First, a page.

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The 30 Top Thinkers Under 30


Fountain outside of Doheny Library at the University of Southern California, where Miller is pursuing a Ph.D. in clinical psychology. (Photo: Nick Grasu/Wikimedia Commons)

The 30 Top Thinkers Under 30: The Crafty Artist Who Wants to Understand Human Vulnerability

• April 02, 2014 • 6:00 AM

Fountain outside of Doheny Library at the University of Southern California, where Miller is pursuing a Ph.D. in clinical psychology. (Photo: Nick Grasu/Wikimedia Commons)

For the month of April we’re profiling the individuals who made our inaugural list of the 30 top thinkers under 30, the young men and women we predict will have a serious impact on the social, political, and economic issues we cover every day here at Pacific Standard.

Kelly Miller, 24, Psychology

Kelly Miller came to psychology through literature. She started out at Pomona College thinking she’d major in English because of how much she loves being able to venture into a character’s mind. Thanks to a registrar error, however, her first class as a freshman at Pomona was an advanced seminar in clinical psychology.

It was just her, the professor, and three seniors. “I was intimidated but I stuck with it. We read scholarly journal articles—a first for me—learned basic clinical listening skills, and practiced with each other. To my amazement, I managed to do well. I felt as though I’d been thrown into the deep end of psychology and had managed to swim. Of course, I had no idea how much deeper the water could get.”

After that class, Miller realized that her passion was less for literary criticism than for exploring what she calls “the internal worlds of others,” and that psychology provides a systematic way to do so.

(Photo: Kelly Miller)

(Photo: Kelly Miller)

Today, she’s getting her Ph.D. in clinical psychology at the University of Southern California, researching how people use relationships to regulate their emotions. The questions she’s trying to answer, she says, include, “What happens in the body when people experience stress and seek comfort from parents or significant others? Why does going to others for comfort seem to work for some people but not for others? And how do difficult childhood experiences set us up to get sick later in life?” She also studies the physiology of worry—by measuring electrical activity in the brains of anxious children—as well as how anxiety and aggression can be passed from generation to generation.

Jessica Borelli, a psychology professor at Pomona and Miller’s undergraduate research advisor, said of Miller: “She has a razor-sharp intellect, has already conducted independent research that has the potential to change things in the field of relationship research, and is an extreme go-getter. She is a standout graduate student at USC despite being the youngest in her class. The National Science Foundation Fellowship is basically the biggest honor a graduate student in the sciences can get, and she got one on her first try.”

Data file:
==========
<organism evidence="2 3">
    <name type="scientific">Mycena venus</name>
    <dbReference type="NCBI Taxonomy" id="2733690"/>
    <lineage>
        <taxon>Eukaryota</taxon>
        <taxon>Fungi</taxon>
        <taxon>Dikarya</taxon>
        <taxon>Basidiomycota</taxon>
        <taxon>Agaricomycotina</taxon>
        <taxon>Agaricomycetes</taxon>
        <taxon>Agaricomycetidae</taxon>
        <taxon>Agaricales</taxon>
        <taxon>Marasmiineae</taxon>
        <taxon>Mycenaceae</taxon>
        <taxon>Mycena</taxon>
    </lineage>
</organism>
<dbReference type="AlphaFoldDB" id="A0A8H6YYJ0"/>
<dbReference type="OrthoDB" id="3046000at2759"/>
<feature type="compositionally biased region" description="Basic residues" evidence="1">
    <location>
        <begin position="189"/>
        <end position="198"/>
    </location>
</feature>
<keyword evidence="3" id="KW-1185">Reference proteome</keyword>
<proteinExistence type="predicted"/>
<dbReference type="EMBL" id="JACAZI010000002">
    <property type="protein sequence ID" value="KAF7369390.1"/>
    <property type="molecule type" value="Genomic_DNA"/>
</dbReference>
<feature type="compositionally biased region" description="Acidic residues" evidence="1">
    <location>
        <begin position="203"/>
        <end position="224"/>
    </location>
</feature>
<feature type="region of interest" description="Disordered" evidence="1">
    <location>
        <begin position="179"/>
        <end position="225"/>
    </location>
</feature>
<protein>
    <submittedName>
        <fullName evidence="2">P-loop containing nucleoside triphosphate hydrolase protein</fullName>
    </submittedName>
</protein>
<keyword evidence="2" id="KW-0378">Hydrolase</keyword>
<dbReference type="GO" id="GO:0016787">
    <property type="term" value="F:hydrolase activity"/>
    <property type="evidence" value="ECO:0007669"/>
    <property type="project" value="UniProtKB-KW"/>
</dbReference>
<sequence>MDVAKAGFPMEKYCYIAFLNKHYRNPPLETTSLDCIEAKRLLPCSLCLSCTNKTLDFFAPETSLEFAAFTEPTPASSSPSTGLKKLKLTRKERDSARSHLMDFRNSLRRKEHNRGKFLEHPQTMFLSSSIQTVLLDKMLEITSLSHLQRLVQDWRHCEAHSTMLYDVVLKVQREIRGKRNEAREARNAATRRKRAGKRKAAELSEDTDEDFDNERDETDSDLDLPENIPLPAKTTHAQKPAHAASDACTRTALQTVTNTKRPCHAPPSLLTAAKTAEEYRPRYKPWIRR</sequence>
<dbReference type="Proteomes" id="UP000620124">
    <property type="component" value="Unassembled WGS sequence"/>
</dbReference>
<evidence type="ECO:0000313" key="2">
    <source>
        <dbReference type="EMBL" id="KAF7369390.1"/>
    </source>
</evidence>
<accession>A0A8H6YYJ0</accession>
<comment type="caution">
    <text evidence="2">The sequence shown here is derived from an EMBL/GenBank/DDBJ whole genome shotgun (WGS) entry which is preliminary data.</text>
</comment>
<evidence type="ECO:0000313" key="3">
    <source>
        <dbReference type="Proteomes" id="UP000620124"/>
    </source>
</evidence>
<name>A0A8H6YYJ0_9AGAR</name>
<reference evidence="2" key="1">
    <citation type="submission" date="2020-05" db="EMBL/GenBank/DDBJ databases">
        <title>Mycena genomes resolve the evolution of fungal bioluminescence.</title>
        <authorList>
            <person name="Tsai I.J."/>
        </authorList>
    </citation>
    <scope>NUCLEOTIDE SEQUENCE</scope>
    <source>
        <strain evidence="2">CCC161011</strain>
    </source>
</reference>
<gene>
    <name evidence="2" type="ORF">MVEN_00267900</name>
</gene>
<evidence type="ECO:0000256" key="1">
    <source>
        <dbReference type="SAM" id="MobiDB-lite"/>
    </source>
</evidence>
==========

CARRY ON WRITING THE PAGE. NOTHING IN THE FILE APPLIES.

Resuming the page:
Miller considers the NSF grant her biggest professional accomplishment yet. “I continue to be blown away that the federal government saw enough promise in the way I think and work to make that kind of investment in me,” she said. “I’m motivated to show that their faith was well-placed.”

Her NSF project involves bringing young adults into the lab with their romantic partners and measuring things like their heart rate, breathing, cortisol, and oxytocin while they talk to each other about things like loss and ways in which they want their relationships to change. The resulting data, ideally, will determine why feeling vulnerable affects different people differently, and how someone’s entrenched beliefs about relationships explain why some people are better at both giving and receiving comfort.

“I’m most interested in why relationships are emotionally regulating for some people but dysregulating for others,” Miller says. “I hope that by gaining an understanding of why close relationships are protective for some people, I can make strides toward teaching all people how to have these protective relationships.” (Appropriately, she says that she and her lab mates are “freakishly close.”)

Miller realizes that she’s lucky to have found her passion. “I get intellectual stimulation in just about every stage of a research study,” she says, especially “the heart-pounding moment between writing the statistical syntax for your analysis and seeing what results you’ve achieved. While there are of course tedious moments, a great deal really is inherently stimulating—so much so that my work almost feels selfish at times.”

Outside of her studies, Miller enjoys doing improv comedy, as well as “crafty art projects, dancing in the pit at ska concerts, and going to lecture series at the Griffith Observatory.” The Southern California native plans on retiring to Claremont, her old college town, since Pomona offers free undergraduate classes to senior citizens. “I love that I could revisit literature, or try astronomy, or learn introductory Arabic. I’d like to spend my golden years exploring entirely new intellectual terrain, much like others want to retire to travel the world.”

See our complete 2014 list of the 30 top thinkers under 30 here.

Avital Andrews
Avital Andrews writes about thought leaders, environmental issues, food, and travel. She also reports for Sierra, the Los Angeles Times, and the Huffington Post. Follow her on Twitter at @avitalb.

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